The way César Hernández sees it, House Bill 184 would let every school have a “genius hour.”
That’s what the principal of Albuquerque’s Los Padillas Elementary School calls the extra hour of learning his school offers every day. That hour allows students to apply core curriculum lessons to creative projects like robotics, engineering, poetry and clowning.
The students give a presentation on what they’ve learned for parents, grandparents and other students, drawing loved ones into the learning process. They also strengthen their understanding of key concepts as they complete their projects. “That’s the best way to raise the bar in the classroom,” Hernández said.
He supports HB 184, which would allow public school districts to take part in an extended learning program that adds an hour of after-school time at elementary schools rather than adding summer days to the calendar, as the state’s K-5 Plus program does.
Districts with K-Plus also could opt to take part in the extended-day program.
The bill’s sponsor, Rep. Andrés G. Romero, D-Albuquerque, who works as a history teacher, said he does not see the legislation as a compromise between the two programs but as “another option for school districts who may need it to address the needs of their students.”
“This offers schools that choose to opt into the program numerous ways to help with student improvement, Romero said, such as “enrichment opportunities,” which he said can help “reinforce lessons learned in the classrooms.”
Romero presented the proposal Wednesday to the House Education Committee, which unanimously approved the bill and sent it on to the House Appropriations and Finance Committee for consideration.
A number of teachers, principals and teachers union leaders spoke in favor of the bill. No one spoke against it.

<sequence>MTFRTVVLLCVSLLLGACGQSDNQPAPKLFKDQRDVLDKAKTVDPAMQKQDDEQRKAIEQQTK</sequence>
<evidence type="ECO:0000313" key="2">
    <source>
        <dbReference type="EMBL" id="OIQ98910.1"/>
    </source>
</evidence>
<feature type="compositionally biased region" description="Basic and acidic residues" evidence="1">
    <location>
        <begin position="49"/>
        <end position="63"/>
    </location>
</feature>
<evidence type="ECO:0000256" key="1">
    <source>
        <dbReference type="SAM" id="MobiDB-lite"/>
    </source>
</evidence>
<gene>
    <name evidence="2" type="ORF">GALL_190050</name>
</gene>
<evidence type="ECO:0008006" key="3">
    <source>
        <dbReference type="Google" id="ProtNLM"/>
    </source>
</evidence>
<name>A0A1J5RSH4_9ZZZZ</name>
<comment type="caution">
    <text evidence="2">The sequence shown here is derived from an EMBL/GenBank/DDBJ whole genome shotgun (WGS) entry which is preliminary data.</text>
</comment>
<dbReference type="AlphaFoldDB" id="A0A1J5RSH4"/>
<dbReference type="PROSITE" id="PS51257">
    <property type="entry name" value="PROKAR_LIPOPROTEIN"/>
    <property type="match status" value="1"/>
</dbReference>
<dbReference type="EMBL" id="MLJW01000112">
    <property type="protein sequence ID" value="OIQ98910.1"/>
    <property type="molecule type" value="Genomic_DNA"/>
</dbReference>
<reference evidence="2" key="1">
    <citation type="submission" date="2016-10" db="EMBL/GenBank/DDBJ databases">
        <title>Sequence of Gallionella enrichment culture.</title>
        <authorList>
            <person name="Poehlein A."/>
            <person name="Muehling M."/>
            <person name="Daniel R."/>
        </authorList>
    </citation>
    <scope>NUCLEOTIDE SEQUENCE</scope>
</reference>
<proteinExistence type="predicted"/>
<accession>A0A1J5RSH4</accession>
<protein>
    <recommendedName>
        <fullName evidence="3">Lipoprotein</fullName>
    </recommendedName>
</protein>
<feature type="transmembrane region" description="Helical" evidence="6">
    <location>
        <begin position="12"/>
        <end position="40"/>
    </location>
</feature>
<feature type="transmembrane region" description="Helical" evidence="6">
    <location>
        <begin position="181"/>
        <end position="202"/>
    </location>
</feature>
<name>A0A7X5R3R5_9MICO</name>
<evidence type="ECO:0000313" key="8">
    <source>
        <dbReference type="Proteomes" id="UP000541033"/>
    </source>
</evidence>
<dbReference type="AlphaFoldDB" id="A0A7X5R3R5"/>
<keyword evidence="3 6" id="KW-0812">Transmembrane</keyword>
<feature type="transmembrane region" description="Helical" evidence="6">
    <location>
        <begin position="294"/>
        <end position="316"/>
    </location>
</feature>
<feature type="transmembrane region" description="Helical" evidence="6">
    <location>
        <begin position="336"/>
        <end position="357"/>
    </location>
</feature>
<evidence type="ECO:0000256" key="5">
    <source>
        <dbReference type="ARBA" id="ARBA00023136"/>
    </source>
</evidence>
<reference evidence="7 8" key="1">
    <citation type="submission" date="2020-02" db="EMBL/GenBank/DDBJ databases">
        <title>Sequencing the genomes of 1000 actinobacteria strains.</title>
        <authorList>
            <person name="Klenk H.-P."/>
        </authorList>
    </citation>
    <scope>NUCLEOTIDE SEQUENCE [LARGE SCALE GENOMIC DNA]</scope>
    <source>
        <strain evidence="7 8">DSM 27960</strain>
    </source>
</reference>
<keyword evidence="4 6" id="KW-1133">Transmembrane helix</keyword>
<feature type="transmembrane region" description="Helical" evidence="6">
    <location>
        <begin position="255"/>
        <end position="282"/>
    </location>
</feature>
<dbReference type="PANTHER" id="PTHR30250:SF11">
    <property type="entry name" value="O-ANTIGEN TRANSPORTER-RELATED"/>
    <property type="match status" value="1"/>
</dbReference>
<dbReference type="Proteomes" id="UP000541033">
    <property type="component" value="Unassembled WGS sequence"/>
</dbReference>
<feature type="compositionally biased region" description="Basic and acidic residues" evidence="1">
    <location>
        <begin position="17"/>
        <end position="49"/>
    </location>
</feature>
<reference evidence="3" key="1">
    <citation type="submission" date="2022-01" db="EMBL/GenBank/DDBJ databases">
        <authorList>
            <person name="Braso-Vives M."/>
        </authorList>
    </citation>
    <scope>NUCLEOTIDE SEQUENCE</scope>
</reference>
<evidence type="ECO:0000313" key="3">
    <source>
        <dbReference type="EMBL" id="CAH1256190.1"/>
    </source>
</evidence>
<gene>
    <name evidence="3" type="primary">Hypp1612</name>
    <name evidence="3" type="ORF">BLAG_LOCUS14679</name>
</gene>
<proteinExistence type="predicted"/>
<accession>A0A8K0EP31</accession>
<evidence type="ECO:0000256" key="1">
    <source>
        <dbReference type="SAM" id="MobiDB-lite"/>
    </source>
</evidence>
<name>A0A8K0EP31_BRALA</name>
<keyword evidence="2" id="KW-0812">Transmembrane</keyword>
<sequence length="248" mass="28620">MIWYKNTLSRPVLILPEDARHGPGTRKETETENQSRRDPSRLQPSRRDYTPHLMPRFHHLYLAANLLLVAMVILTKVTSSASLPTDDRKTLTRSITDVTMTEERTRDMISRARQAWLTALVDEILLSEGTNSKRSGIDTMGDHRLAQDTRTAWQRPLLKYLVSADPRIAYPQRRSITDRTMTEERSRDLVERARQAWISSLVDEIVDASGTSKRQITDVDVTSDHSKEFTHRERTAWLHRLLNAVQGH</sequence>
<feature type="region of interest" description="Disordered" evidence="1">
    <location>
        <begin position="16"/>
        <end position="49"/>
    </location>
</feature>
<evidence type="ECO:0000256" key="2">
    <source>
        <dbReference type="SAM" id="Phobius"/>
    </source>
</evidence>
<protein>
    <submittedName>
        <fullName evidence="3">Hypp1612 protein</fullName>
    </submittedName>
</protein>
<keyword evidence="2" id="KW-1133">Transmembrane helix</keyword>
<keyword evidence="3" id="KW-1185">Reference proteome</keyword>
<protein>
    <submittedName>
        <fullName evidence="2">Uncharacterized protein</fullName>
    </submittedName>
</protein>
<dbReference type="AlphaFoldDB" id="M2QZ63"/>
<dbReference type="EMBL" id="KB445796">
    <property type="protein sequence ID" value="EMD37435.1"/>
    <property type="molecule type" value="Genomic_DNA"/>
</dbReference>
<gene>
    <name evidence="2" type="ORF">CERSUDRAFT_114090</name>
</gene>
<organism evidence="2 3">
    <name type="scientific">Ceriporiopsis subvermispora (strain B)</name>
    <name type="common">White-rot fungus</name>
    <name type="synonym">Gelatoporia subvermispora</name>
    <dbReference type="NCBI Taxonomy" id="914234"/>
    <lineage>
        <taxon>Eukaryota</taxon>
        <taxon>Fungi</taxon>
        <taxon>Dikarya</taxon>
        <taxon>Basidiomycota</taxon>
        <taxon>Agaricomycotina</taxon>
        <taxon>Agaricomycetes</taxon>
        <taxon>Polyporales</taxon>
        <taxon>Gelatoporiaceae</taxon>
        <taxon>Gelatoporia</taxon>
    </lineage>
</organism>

Mary Parr-Sanchez, president of National Education Association-New Mexico, said she sees the bill as a compromise approach that would be preferable for some teachers than working extra days in the summer. She said the measure could help boost students who have fallen behind during the COVID-19 pandemic.
A Legislative Finance Committee report said many New Mexico students may have lost up to a year of learning after the pandemic forced campus closures and a switch to a mostly remote model of conducting lessons.
Parr-Sanchez said an extra hour each day can “help make up that gap [in learning]. I can see many districts applying for the program because of that.”
Melissa Candelaria, a lawyer for the New Mexico Center on Law and Poverty, which represents some of the plaintiffs in the state’s Yazzie/Martinez education lawsuit, told the committee the bill would “benefit our most vulnerable students,” including those addressed in the complaint.
A judge’s 2018 decision in the case required New Mexico to provide more resources and services for certain groups of at-risk students in public schools: special-education students, Native American children, English-language learners and kids from low-income households.
Lawmakers are still struggling to find ways to satisfy the court ruling in a state that generally ranks at the bottom in education measures and child well-being.
An extra hour a day could help the state comply with the ruling, the bill’s supporters say.
“You check off all the boxes on the Yazzie/Martinez lawsuit,” Hernández said.
Romero said the bill would prioritize schools serving students highlighted in the complaint.
Schools can apply for state funds to support the optional K-5 Plus program, which adds 25 summer days of learning time for participating elementary students before the new school year. A fiscal impact report on HB 184 found the demand for those funds could increase if the measure is approved because it would allow districts to use the money for the new program.
“Rather than requiring a school with a typical 180 instructional day calendar to add 25 additional instructional days for K-5 Plus, the school could simply add 45 minutes to each instructional day to meet the equivalent time requirement,” which is about 137 hours, the report said.
Prior to the COVID-19 pandemic, the report said, the state Public Education Department was expecting 50,000 students to enroll in K-5 Plus. But the number dropped to 16,000.
A Legislative Education Study Committee report on HB 184 said studies show summer learning programs have a “positive impact on student learning.” Such programs better prepare students for the coming school year and lead to higher academic achievement rates down the line, the report said.
A proposal in the Senate would require all elementary schools to offer K-5 Plus, but it has faced pushback from teachers unions, including branches of the state NEA.
Parr-Sanchez said her union is still reviewing Senate Bill 40 to see what impact it would have.